For political and practical reasons, environmental regulations sometimes treat point-source polluters, such as power plants, differently from mobile-source polluters, such as vehicles. This paper measures the extent of this regulatory asymmetry in the case of nitrogen oxides (NOx), the most recalcitrant criteria air pollutant in the United States. We find significant differences in marginal abatement costs across source types: the marginal cost of reducing NOx from cars is less than half the marginal cost of reducing NOx from power plants. Our results measure the possible efficiency gains and distributional implications associated with increasing the sectoral scope of environmental regulations.(JEL Q53, Q58, R41)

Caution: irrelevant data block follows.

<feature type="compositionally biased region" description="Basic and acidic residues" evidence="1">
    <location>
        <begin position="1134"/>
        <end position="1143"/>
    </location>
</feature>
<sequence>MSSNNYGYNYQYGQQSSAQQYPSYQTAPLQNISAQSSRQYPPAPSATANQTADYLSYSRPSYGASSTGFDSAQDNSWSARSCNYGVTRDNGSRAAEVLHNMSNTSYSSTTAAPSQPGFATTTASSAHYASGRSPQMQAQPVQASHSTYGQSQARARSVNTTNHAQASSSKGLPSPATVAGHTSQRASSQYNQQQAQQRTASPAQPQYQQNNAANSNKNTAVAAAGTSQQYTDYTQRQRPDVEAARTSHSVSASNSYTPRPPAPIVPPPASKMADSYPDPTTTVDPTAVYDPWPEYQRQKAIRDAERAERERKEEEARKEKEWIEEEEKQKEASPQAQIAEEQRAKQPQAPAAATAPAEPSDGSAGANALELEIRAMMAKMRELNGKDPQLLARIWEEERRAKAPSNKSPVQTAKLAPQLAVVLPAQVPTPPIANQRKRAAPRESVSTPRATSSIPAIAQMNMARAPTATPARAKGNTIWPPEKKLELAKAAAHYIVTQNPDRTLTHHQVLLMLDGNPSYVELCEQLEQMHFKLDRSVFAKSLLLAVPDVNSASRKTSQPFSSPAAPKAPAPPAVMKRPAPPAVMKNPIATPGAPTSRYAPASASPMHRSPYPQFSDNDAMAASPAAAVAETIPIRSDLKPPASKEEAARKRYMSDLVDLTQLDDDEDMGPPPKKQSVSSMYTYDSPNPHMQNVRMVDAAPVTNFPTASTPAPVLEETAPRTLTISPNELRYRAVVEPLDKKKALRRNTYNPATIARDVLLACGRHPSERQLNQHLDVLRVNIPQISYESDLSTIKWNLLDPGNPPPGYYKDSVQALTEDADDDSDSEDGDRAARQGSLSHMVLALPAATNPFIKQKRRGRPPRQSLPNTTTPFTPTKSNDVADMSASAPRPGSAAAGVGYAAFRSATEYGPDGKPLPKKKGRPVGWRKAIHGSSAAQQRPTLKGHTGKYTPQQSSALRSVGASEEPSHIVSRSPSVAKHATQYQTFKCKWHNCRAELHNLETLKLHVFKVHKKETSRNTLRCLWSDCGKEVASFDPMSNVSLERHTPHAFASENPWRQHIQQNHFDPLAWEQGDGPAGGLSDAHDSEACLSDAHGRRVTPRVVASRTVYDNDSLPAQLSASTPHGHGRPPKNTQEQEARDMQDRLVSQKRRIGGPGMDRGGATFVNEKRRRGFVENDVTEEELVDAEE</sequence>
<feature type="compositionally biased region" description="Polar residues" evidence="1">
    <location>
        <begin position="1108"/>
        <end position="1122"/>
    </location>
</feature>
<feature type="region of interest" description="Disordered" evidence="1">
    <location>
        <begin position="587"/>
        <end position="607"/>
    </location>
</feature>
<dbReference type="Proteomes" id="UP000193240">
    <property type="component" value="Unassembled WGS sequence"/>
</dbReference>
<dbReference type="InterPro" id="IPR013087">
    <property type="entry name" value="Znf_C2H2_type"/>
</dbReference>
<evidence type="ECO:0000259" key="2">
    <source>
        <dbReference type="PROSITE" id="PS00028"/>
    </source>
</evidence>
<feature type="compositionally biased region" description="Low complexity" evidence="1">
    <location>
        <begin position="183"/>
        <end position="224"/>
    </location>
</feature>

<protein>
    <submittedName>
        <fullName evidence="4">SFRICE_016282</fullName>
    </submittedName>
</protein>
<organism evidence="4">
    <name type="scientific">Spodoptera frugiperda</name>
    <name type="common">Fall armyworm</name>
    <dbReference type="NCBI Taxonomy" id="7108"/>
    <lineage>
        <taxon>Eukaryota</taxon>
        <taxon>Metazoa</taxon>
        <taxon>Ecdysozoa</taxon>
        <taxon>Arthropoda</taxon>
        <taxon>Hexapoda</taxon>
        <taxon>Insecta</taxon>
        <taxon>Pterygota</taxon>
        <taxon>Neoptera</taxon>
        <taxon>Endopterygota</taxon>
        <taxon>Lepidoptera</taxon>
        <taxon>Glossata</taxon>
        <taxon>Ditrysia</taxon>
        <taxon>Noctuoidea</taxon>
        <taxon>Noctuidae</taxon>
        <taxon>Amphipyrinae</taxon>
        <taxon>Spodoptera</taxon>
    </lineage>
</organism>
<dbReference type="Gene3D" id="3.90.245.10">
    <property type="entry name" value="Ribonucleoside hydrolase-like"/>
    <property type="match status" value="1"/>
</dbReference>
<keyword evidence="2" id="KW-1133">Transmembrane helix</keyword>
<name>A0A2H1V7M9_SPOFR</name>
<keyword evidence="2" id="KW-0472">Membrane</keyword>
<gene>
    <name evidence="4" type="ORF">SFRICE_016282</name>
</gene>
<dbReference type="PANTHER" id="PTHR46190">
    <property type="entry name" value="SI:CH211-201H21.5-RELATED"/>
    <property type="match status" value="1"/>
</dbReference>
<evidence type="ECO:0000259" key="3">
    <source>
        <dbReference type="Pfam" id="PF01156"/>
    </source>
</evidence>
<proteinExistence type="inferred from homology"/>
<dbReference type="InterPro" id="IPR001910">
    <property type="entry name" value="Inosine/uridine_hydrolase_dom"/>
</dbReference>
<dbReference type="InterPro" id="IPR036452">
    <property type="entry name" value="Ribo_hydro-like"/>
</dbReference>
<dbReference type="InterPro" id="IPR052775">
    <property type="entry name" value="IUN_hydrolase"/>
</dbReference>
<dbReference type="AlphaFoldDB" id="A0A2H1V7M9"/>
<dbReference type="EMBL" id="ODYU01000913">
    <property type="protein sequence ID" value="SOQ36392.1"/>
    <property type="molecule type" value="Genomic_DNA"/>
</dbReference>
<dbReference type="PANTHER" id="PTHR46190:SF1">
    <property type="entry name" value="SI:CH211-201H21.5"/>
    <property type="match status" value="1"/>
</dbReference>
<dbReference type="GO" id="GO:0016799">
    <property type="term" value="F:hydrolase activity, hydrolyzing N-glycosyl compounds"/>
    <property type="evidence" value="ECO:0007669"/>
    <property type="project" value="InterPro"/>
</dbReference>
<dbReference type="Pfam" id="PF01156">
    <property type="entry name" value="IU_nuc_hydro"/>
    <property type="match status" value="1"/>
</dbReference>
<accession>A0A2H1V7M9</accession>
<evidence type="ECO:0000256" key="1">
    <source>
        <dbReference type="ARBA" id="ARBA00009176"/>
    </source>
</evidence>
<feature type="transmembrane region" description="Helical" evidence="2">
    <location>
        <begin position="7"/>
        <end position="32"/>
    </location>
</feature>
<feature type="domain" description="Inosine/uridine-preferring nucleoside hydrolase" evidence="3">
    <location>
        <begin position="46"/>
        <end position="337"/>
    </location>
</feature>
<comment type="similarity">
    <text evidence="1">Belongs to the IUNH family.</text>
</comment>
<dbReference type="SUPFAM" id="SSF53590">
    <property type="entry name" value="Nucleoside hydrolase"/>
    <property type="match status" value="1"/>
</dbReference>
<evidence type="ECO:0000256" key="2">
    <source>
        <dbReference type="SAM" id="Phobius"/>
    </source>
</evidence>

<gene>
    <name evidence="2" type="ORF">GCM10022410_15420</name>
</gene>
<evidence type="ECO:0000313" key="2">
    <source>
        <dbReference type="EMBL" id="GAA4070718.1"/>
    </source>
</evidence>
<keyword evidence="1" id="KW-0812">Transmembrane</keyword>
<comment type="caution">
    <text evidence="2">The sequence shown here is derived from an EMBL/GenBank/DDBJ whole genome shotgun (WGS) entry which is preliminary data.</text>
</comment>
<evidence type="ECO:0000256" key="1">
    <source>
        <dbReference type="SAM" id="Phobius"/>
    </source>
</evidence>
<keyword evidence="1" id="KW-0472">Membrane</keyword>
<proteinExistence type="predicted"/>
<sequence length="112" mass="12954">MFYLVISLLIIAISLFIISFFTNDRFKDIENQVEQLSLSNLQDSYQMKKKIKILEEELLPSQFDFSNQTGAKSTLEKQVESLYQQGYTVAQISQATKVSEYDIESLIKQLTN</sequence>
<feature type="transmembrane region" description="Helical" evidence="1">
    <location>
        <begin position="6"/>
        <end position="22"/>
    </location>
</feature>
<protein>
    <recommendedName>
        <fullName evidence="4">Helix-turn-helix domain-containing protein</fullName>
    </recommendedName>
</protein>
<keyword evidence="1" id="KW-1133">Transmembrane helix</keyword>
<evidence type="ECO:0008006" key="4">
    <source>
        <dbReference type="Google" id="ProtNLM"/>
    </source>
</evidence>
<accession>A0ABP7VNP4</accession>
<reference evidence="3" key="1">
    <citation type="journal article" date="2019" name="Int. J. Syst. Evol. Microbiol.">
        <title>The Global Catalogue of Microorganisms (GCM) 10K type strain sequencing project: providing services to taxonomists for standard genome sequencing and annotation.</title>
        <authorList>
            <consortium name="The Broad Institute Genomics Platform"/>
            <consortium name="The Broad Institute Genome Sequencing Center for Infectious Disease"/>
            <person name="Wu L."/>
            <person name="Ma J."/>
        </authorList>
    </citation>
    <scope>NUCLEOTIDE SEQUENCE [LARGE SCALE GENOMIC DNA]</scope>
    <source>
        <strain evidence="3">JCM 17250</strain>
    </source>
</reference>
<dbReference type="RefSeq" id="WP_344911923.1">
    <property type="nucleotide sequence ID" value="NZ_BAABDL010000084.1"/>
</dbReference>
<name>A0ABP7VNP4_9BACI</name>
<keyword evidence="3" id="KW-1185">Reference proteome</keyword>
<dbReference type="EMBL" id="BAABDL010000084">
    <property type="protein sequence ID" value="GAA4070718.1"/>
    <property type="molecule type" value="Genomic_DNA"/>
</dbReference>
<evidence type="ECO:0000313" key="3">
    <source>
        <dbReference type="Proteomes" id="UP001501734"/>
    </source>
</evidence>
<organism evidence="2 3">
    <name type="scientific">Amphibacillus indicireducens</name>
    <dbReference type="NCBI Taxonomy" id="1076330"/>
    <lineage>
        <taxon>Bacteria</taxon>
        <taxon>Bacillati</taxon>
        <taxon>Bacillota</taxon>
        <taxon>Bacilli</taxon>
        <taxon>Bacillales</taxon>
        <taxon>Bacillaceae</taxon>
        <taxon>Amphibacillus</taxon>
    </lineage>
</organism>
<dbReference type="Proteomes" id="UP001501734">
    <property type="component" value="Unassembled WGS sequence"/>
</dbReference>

Fowlie, Meredith, Christopher R. Knittel, and Catherine Wolfram.
"Sacred Cars? Cost-Effective Regulation of Stationary and Nonstationary Pollution Sources."
American Economic Journal: Economic Policy,
Air Pollution; Water Pollution; Noise; Hazardous Waste; Solid Waste; Recycling
Environmental Economics: Government Policy
Transportation: Demand, Supply, and Congestion; Safety and Accidents; Transportation Noise